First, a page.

Paget, Charles (1778-1839) (DNB00)
PAGET, Sir CHARLES (1778–1839), vice-admiral, born on 7 Oct. 1778, was fifth son of Henry Paget, earl of Uxbridge, who died in 1812 [see under Paget, Henry, first Earl of Uxbridge, ad fin.]. Henry William Paget, first marquis of Anglesey [q. v.], Sir Arthur Paget [q. v.], and Sir Edward Paget [q. v.], were elder brothers. He entered the navy in 1790 under the patronage of Sir Andrew Snape Douglas, and, having served in different ships in the North Sea and the Channel, was on 8 June 1797 promoted to be lieutenant of the Centaur guardship in the Thames. On 2 July 1797 he was promoted to the command of the Martin sloop in the North Sea, and on 18 Oct. 1797 was posted to the Penelope in the Channel. From October 1798 to April 1801 he commanded the Brilliant in the Channel, and afterwards the Hydra in the Channel and Mediterranean till November 1802. On 30 March 1803 he commissioned the Endymion frigate, and commanded her for the next two years in active cruising in the Channel, the Bay of Biscay, and on the coast of Spain or Portugal. He was superseded in April 1805. He afterwards commanded various frigates or ships of the line in the Channel, and from 1812 to 1814 the Superb in the Bay of Biscay and on the coast of North America. From 1817 to 1819 he was in command of one of the royal yachts in attendance on the prince regent; on 19 Oct. 1819 he was nominated a K.C.H.; on 30 Jan. 1822 he was appointed groom of the bedchamber; and on 9 April 1823 was promoted to the rank of rear-admiral. From 1828 to 1831 he was commander-in-chief at Cork, and was nominated a G.C.H. on 3 March 1832; on 10 Jan. 1837 he was made vice-admiral, and commanded on the North American and West Indian station till his death on 27 Jan. 1839. He married, in 1805, Elizabeth Araminta, daughter of Henry Monck of Foure, co. Westmeath, and by her had a large family.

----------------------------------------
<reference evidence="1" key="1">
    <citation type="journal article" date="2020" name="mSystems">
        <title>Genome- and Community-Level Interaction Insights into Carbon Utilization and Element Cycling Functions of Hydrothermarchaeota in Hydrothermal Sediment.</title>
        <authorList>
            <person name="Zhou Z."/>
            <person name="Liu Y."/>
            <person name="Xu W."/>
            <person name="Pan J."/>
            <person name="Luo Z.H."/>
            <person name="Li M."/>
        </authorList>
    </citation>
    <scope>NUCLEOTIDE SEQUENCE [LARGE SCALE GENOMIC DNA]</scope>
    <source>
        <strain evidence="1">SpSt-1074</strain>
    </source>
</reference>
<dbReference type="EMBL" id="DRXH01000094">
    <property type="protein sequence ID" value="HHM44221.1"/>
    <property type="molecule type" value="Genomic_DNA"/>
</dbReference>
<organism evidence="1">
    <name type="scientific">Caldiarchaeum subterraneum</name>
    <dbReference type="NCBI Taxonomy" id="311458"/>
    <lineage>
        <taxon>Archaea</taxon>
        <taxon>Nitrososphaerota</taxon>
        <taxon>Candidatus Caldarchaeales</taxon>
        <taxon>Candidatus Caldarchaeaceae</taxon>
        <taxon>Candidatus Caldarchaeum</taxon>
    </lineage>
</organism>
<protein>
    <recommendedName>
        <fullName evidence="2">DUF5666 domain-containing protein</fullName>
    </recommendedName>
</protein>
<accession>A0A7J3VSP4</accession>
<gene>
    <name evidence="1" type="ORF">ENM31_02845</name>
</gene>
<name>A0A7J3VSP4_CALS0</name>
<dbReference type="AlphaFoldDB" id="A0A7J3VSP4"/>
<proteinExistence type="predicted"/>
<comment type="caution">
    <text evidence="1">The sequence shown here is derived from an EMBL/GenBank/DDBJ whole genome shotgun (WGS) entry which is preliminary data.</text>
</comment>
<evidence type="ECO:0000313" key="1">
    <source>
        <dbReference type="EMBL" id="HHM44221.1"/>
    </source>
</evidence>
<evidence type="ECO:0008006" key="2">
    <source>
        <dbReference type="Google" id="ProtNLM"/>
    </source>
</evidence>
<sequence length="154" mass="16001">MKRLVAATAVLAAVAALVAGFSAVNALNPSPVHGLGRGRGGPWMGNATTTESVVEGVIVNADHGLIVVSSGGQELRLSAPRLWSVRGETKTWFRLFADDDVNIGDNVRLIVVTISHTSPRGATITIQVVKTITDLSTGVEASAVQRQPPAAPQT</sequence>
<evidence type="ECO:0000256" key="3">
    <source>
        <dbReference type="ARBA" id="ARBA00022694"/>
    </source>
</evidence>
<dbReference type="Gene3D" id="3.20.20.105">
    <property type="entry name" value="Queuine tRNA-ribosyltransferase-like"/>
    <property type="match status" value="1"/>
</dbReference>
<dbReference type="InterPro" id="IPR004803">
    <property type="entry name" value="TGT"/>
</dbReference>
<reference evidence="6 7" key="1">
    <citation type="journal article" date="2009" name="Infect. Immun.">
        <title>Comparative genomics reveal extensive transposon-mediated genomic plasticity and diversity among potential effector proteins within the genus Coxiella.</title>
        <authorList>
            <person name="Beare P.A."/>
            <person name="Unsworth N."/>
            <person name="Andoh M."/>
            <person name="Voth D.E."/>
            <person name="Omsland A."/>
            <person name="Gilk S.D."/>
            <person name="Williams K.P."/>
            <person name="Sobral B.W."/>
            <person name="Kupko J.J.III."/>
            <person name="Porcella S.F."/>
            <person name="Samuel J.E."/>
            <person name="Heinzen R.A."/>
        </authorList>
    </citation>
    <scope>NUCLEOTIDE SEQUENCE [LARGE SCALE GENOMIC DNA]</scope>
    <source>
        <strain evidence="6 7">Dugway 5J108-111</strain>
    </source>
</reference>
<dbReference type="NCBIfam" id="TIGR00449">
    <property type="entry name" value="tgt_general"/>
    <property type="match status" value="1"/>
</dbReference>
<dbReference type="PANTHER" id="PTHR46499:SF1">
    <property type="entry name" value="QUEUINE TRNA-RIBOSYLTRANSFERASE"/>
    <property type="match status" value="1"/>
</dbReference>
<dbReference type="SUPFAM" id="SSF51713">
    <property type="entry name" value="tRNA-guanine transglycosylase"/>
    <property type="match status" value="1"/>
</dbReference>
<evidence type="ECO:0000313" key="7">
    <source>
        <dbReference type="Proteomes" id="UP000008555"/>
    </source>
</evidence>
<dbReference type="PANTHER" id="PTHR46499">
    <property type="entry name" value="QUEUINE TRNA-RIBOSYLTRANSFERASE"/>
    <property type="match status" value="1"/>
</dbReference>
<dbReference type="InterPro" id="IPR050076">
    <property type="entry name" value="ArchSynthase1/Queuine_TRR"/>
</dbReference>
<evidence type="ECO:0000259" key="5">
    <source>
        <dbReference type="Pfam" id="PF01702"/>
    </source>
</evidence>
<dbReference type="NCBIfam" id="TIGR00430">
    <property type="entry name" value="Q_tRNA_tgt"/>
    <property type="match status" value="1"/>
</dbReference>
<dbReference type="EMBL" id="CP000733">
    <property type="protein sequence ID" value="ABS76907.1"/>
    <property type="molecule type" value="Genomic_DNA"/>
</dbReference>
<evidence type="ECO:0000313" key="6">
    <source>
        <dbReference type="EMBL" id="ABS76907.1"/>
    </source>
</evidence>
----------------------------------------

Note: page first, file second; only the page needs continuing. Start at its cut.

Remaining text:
In 1870 a picture, painted by Schetky, was presented to the United Service Club by Sir James Hope [q. v.], and by his authority appears to be certified as representing an incident in the career of Paget. The picture was lent to the Naval Exhibition of 1891, and, apart from its merit as a painting, excited a good deal of attention from the singularity of the subject, which was thus described: ‘Towards the close of the long French war, Captain the Hon. Sir Charles Paget, while cruising in the Endymion frigate on the coast of Spain, descried a French ship of the line in imminent danger, embayed among rocks upon a lee shore, bowsprit and foremast gone, and riding by a stream cable, her only remaining one. Though it was blowing a gale, Sir Charles bore down to the assistance of his enemy, dropped his sheet anchor on the Frenchman's bow, buoyed the cable, and veered it athwart his hawse. This the disabled ship succeeded in getting in, and thus seven hundred lives were rescued from destruction. After performing this chivalrous action, the Endymion, being herself in great peril, hauled to the wind, let go her bower anchor, club hauled, and stood off shore on the other tack.’ It is impossible to say from what source Schetky got his story, which is in itself most improbable; it may, however, be observed that Paget did not command the Endymion towards the close of the war, and that a careful examination of the Endymion's log during the time that Paget did command her shows that there was no incident resembling what has been described and painted.[Marshall's Roy. Nav. Biogr. ii. 854; Official Documents in the Public Record Office; Foster's Peerage, s.n. ‘Anglesey.’]